There are some ‘howevers‘, however. My more lengthy take on it continues below, because I do have some criticisms that are probably more justifications for creating an “advanced” type course that needs some more time and goes a bit further.

The ABCQ glosses over some details that I think need more explaining to give staff a enough of an understanding of beer to get it right all the time. The training stops short of providing enough knowledge for staff to solve issues, work with modern beer diversity, and understand keg beer. In essence it is a fantastic base-level that should work perfectly for someone working in a huge pub-chain[2]. Which, as on the day, is presumably where most of the demand for the ABCQ comes from. It definitely provides a good basis for folk who’re new to the industry to start out from.

The ABCQ is only a day long – it probably does the best it can with the time available. What it needs is another day (or two) to go deeper with…

  1. More detail on cask ale. “Secondary”/”conditioning” are glossed over somewhat, presumably in the name of brevity (it is only 1 day after all). So a technique is given that will almost always work but doesn’t adequately justify itself or allow for some of the common quirks of cask ale. I guess this is where cask becomes an on-the-job acquired “art” rather than a science – but it is an art with some basic technical foundations that can be taught.
  2. More (any!) real detail on keg dispense. In the world of the ABCQ all you need to know about keg beer is how to attach/detach coupler, clean lines, ensure coolers are topped up (advanced material). What gas you use and what pressure you use is a matter for “Technical Services” (you need to know not to get your gas mixed up though). This, of course, very much fits the UK world where nearly every keg tap in nearly every pub is a tied line.
  3. Variety in storage of ‘packaged’ beer (cans/bottles). They’re something kept in a fridge. When in the specialist beer world you need to be more careful in my opinion. I just confused matters (took them off track) when I suggested you need to serve bottled beer at an appropriate temperature. (If I had a pub I’d want at least 2 fridges set at different temperatures, as well as a decent bottle-store in the cellar. Yes, OK, I am a beer nerd. I’d also want adjustable inline coolers for keg!)

I think all the above is necessary to fully mesh the beer quality expectations set up by the Beer Academy Advanced Course with the serve quality standards taught by the ABCQ.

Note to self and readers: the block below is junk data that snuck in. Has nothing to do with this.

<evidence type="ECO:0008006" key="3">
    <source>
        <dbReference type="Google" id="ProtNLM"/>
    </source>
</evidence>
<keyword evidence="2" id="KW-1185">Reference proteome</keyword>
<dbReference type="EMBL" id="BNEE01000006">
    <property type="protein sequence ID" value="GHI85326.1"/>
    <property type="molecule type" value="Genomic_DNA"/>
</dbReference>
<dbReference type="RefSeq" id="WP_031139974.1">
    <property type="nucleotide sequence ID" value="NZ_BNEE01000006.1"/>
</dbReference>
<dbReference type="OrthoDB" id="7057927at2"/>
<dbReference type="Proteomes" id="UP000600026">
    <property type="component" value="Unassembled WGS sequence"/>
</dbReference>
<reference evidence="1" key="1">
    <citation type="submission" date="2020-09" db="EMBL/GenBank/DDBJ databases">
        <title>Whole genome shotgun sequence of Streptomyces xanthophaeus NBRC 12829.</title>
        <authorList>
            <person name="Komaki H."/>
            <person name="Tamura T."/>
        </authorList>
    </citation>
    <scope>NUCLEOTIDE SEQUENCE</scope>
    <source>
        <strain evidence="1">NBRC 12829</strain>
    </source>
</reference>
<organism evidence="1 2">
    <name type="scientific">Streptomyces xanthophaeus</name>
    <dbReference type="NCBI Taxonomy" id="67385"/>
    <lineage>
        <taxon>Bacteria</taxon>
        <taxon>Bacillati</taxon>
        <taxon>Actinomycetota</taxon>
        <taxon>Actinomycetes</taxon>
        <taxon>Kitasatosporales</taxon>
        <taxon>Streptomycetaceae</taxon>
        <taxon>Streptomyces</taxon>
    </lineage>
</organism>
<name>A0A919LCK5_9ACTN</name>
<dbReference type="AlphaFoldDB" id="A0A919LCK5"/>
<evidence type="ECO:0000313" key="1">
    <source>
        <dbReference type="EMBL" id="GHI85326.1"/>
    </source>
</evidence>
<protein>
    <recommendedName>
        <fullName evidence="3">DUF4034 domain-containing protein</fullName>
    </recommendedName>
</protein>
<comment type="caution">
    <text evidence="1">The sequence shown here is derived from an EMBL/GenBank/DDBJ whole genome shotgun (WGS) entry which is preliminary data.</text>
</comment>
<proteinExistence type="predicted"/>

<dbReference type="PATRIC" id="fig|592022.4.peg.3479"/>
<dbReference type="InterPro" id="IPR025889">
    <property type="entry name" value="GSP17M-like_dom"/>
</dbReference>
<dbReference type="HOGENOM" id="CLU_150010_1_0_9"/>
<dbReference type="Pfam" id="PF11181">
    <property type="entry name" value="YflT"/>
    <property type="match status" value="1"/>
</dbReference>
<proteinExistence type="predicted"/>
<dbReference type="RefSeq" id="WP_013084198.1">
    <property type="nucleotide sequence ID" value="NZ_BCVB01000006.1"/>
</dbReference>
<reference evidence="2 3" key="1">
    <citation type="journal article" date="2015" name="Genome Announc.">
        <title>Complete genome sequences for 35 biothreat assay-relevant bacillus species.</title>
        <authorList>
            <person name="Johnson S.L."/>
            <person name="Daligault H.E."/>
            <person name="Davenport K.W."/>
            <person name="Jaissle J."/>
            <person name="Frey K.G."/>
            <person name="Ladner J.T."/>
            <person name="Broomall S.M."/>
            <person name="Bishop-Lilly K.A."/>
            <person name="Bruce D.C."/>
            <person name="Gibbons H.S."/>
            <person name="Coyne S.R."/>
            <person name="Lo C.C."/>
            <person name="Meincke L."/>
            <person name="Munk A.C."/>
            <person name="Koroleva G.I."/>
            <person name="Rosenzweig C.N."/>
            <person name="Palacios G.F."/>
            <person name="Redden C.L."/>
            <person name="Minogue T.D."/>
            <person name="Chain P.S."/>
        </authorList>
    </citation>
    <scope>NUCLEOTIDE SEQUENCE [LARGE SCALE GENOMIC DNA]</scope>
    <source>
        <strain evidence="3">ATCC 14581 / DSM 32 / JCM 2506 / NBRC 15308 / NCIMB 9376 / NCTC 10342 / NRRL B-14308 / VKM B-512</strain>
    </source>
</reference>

Defining 'Keg Beer'

Defining ‘Keg Beer’

Point 2 is the one I have more issues with right at the moment. Microbrewery keg beer is becoming “big”(er), many big distributors are picking it up now. I increasingly see kegs that actually specify their target vol CO2. (Not uncommon in the international “craft scene” I gather?) Here we’re heading into Certified Cicerone territory. One thing you definitely do not see in doing the ABCQ is a pressure/temperature/volCO2 table. In fact touching the pressure gauge is a big no-no. Yes, used incorrectly they can create very dangerous situations, which is why I think a bit more should be taught about them, ASAP – especially with the increased prevalence of KeyKeg. (Brewer tells staff to up the pressure, keg line has no gauge… what next? This has happened to me twice in the last 6 months in places where a brewery or cellar services company has fitted “craft beer lines”.)

Basically the ABCQ isn’t “craft ready” (no surprise of course) and if you want to be able to seriously treat keg “right” in your bar I’d suggest you poach staff from BrewDog who’ve done the Certified Cicerone. (Or get existing staff on-track to do it themselves, there are occasional UK exams now.) I think that for the UK beer world there needs to be an A(dvanced)ABCQ that is an extra day or two of instruction and goes into some of the finer details.

Draught Beer Quality Manual

Draught Beer Quality Manual

Alternatively we (the “craft beer industry”) could take what Cicerone have and adapt it to create out own British Cicerone (differently named I guess, since Cicerone is TMed!) My own studies of the Draught Beer Quality Manual [pdf] show it to be not quite right for general UK use. The main factors it does not cover that are standard in the UK are: 1) inline chillers, 2) keeping kegs at 12C (DBQM temp tables go to 5.5C max), 3) use of flow-restrictors rather than lots of 3/16 line to battle fobbing (increase “line resistance”).

DBQM Temp/Pressure/volCO2 chart

DBQM Temp/volCO2/PSI chart

Immense cask-washer line at Fuller's Brewery

Immense cask-washer line at Fuller’s Brewery

My intention isn’t to knock the ABCQ, I *did* learn things as a result of doing it. I’m no expert, I’m a novice trying to work my way towards becoming a technical expert. (Ask me again in a decade perhaps.) I won’t itemise all the new little facts I picked up – the area that was mostly new to me was on ‘beer clean’ glassware and correct glasswashing methods and chemicals. The quick tour of Fuller’s brewery was a nice bonus. There was also very good quality beer available on tap, naturally as part of the course was hands-on keg and cask handling to connect up and pull through for dispense. (The Firecracker in cask and the Frontier “craft lager” in keg – both beers I enjoyed on the day.) I’ve done exams before after drinking beer, but the ABCQ exam was the first one I’ve ever done *whilst* sipping a pint.